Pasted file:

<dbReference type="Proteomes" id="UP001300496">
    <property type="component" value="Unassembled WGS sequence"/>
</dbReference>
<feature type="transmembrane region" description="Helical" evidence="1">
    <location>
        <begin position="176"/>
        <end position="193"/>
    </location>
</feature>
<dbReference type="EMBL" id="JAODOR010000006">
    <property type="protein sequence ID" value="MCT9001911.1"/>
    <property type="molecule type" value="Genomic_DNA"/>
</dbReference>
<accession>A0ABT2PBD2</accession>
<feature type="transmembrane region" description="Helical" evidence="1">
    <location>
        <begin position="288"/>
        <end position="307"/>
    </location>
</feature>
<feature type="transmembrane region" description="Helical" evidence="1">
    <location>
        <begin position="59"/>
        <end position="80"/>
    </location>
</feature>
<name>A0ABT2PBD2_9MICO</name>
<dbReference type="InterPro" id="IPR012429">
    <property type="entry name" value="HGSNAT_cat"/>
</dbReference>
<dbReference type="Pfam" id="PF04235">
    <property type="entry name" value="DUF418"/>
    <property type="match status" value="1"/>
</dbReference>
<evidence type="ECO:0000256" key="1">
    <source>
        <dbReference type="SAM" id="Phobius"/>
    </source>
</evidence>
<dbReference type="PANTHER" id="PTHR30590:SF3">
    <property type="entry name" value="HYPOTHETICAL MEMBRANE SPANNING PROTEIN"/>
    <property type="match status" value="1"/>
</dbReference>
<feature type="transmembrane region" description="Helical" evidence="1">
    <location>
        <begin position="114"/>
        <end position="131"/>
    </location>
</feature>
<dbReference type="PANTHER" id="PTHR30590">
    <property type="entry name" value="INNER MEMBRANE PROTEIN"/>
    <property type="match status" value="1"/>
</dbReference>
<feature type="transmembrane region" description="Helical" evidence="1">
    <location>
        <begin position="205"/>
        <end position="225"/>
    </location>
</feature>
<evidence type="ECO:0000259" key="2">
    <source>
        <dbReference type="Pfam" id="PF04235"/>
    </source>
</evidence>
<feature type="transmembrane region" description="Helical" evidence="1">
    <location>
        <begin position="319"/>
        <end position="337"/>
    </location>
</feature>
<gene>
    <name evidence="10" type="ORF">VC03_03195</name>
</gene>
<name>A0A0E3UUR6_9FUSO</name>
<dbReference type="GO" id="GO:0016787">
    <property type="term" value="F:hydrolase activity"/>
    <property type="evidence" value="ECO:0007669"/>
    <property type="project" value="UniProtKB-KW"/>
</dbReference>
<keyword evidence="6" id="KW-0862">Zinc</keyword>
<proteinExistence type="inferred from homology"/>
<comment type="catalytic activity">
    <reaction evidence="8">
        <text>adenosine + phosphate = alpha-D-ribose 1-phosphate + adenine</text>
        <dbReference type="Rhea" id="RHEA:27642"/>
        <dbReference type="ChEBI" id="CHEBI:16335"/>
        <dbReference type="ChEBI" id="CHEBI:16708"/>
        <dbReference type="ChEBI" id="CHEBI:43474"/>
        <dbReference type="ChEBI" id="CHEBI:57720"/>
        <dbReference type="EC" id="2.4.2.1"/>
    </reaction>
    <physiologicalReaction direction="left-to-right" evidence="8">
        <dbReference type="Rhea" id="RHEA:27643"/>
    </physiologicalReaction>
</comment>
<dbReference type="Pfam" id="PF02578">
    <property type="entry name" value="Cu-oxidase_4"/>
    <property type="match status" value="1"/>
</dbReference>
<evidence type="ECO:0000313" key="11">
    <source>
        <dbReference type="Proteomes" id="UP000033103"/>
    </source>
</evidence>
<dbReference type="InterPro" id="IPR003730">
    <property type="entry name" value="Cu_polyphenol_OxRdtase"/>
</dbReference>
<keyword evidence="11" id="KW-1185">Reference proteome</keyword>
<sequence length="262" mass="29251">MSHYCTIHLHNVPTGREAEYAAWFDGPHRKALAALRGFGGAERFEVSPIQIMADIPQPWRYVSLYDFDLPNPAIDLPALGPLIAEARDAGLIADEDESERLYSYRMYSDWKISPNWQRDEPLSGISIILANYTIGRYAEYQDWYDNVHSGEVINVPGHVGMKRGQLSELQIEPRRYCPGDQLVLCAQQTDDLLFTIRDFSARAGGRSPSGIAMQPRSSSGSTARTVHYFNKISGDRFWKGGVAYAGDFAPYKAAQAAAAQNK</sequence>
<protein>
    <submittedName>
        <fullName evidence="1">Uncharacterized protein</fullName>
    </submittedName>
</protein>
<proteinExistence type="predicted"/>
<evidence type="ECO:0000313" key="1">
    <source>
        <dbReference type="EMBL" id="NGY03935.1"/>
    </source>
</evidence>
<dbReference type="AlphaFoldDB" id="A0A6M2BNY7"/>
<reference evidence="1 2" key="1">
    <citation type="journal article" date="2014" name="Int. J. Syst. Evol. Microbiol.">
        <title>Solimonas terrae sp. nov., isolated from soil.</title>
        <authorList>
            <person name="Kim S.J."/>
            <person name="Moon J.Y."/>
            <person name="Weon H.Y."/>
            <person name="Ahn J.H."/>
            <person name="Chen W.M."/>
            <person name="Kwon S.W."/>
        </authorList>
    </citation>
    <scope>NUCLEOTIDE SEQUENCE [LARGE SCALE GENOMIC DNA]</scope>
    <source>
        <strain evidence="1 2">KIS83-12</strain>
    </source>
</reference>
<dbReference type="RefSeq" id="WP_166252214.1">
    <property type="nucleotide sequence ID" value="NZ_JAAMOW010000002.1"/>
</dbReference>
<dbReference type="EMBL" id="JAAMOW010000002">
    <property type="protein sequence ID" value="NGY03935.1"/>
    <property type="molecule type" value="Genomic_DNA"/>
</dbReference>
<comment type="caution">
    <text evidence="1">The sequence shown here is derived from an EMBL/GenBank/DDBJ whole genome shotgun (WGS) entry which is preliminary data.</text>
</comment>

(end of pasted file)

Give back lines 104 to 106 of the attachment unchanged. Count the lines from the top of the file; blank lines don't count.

</evidence>
<dbReference type="InterPro" id="IPR003730">
    <property type="entry name" value="Cu_polyphenol_OxRdtase"/>